Every time I have student tell me "but my textbook says...." or "well, I was taught that..." my immediately reply is something like "Sure. But then again you're coming from the field that started the Replication Crisis so... ¯\_(ツ)_/¯"

BTW, shameless self-promotion that is actually tied on to what you're asking: https://psychometroscar.com/2018/07/11/normality-residuals-or-dependent-variable/
 
#9
Not at all opposite. Dawson wrote "we typically don't check ... assumptions until after we fit the model". He did not say: "we typically don't check assumptions until after we performed statistical tests of significance".
Good point.

Or maybe students sometimes do not read carefully enough.

With kind regards

Karabiner
I guess I'm one of those students then!

Every time I have student tell me "but my textbook says...." or "well, I was taught that..." my immediately reply is something like "Sure. But then again you're coming from the field that started the Replication Crisis so... ¯\_(ツ)_/¯"
So could you both please recommend a textbook/resource that covers these topics correctly? All I ever hear about is Andy Field's book, but I can't see him covering this in a definitive way. On one page we should check assumptions, and our DV should be normal, and on the next page it doesn't matter because the sampling distribution is normal, and we shouldn't bother checking if our DV is normal.
 

Karabiner

TS Contributor
#10
I guess I'm one of those students then!
Don't know. After reading what Spunky wrote, I'd guess that teachers
and teaching material are the main sources of error.
So could you both please recommend a textbook/resource that covers these topics correctly?
Good question. Unfortunately, I am not really up with that.

With kind regards

Karabiner
 

noetsi

Fortran must die
#11
a lot of text stress looking at the univariate distribution. But the actual requirements of regression do not. Normality is not I think even one of the gauss markov assumptions. Once you get to a few hundred cases many argue it does not matter because the CLT.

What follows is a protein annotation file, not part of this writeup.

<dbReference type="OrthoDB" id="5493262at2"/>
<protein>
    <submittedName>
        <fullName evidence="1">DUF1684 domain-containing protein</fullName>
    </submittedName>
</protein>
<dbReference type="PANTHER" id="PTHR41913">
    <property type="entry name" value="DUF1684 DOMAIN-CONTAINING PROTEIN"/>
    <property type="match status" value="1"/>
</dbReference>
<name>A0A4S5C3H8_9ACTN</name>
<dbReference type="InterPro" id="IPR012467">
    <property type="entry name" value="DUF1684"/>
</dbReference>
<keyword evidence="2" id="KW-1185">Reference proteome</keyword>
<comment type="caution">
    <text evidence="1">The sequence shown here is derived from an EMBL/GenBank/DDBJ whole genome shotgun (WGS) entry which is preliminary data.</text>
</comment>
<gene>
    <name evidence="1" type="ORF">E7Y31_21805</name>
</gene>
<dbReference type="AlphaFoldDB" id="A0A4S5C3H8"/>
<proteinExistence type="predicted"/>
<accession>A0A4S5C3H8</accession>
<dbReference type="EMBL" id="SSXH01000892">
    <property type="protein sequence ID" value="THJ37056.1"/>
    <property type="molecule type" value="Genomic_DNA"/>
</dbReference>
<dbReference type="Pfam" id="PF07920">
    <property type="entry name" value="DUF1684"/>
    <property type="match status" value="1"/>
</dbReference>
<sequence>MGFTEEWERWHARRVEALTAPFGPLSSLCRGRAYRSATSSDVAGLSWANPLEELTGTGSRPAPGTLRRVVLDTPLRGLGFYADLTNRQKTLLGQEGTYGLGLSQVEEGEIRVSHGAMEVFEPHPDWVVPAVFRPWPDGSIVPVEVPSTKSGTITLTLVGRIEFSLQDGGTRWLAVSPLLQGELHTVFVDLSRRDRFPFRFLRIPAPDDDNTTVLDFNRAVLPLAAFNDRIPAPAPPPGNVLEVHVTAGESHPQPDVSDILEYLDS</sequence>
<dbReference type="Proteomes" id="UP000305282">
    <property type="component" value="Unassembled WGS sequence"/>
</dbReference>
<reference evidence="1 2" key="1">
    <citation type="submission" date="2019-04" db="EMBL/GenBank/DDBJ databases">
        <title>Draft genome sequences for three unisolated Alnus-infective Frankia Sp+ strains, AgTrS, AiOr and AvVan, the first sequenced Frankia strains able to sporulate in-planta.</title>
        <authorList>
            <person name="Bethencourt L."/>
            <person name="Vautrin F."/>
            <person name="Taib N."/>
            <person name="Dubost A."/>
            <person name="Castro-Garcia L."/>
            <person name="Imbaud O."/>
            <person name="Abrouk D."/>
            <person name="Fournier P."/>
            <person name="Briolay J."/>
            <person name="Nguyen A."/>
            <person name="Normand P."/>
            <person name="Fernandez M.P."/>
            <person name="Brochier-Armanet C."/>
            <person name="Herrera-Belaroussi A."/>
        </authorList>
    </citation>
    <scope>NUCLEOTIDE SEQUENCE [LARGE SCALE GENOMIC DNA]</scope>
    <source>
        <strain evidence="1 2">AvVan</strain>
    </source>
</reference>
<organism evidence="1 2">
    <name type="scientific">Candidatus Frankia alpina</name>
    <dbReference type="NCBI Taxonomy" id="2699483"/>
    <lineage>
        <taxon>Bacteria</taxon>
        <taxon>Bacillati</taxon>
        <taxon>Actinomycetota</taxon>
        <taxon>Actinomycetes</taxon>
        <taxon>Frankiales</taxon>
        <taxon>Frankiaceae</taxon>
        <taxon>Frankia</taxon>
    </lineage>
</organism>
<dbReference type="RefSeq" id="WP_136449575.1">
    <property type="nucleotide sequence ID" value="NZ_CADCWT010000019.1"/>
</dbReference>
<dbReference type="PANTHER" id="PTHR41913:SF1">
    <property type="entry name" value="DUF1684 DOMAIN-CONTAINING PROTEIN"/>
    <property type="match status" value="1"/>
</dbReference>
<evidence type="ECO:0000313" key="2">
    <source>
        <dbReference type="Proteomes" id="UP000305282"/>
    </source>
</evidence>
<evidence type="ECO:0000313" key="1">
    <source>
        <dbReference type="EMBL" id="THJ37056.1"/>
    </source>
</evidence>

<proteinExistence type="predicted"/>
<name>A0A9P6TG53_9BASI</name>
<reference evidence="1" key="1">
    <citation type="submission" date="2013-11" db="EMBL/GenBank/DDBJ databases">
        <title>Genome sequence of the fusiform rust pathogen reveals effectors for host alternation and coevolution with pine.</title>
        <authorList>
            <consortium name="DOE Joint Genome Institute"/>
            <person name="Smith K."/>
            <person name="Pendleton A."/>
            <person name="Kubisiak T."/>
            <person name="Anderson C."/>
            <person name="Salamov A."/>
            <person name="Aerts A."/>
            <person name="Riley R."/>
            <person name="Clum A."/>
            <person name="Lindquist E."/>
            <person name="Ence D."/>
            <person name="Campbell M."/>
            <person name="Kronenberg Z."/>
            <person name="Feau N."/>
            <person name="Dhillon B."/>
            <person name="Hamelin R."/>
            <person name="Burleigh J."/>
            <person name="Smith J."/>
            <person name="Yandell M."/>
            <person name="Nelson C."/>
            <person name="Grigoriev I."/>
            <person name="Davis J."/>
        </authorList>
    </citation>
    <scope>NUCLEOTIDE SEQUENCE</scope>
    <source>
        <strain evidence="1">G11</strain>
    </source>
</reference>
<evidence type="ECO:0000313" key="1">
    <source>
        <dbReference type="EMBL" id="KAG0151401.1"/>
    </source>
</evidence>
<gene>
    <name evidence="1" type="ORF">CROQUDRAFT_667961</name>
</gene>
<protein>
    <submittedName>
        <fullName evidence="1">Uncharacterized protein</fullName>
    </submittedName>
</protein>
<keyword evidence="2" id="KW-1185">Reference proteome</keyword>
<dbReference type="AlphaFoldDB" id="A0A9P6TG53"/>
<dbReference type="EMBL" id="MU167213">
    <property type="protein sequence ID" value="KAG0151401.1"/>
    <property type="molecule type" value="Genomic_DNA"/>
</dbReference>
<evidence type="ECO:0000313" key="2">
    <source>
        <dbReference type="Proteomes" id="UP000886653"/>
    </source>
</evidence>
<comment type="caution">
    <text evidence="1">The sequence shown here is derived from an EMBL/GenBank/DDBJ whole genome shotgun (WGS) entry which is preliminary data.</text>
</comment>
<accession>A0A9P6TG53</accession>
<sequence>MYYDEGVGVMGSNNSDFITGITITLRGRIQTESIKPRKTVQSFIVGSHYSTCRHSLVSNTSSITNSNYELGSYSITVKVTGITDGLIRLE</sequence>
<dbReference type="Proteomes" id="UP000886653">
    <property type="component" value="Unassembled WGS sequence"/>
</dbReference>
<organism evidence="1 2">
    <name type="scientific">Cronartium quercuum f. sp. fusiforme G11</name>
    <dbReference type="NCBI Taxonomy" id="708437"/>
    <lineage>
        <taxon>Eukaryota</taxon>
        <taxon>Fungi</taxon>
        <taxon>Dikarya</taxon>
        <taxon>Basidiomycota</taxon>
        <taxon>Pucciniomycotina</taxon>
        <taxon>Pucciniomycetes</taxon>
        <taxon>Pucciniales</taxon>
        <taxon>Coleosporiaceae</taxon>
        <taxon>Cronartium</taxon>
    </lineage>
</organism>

spunky

Doesn't actually exist
#12
So could you both please recommend a textbook/resource that covers these topics correctly? All I ever hear about is Andy Field's book, but I can't see him covering this in a definitive way. On one page we should check assumptions, and our DV should be normal, and on the next page it doesn't matter because the sampling distribution is normal, and we shouldn't bother checking if our DV is normal.
OMG did the Andy Field book say that? And here was me hoping at least *he* would get things right. But unfortunately by the time this content moves from statistics to social sciences it has been digested and re-interpreted so many times that what you end up with is some bastardized version of what was initially meant.

Like sometimes I feel I wanna scream every time I hear the whole "just look for n>30 and you should be OK". OMG SO.MUCH.WRONG.WITH.THAT.

Honestly, I'm still searching for a good book in the social sciences that accurately reflects the stuff we should need. For better or worse, the most "approachable" book I've ever found is this one:

https://www.amazon.ca/Mathematical-Statistics-Data-Analysis-Sets/dp/0534399428

And even I wouldn't dare use that for a graduate methods course in the social sciences. I usually just recommend it to people I'm helping supervise if I see they've got good math chops. And then we work on it together.
 

spunky

Doesn't actually exist
#14
That in social science land it gets sold like the be-all-end-all of what a 'large' sample size should be. So I review article after article, paper after paper saying some variant of "all assumptions were met because n>30 and therefore the Central Limit Theorem applies (CITATION FORM A METHODS TEXTBOOK).

I think I even have 1 or 2 simulation examples in R that I now copy-paste on my reviews to show why n>30 doesn't automatically mean you can get away with whatever your want. Because the papers that use it dont have Ns even in the 100s. It's more like "We got 35 people. But by the powers of the CLT, everything that we did is now justified"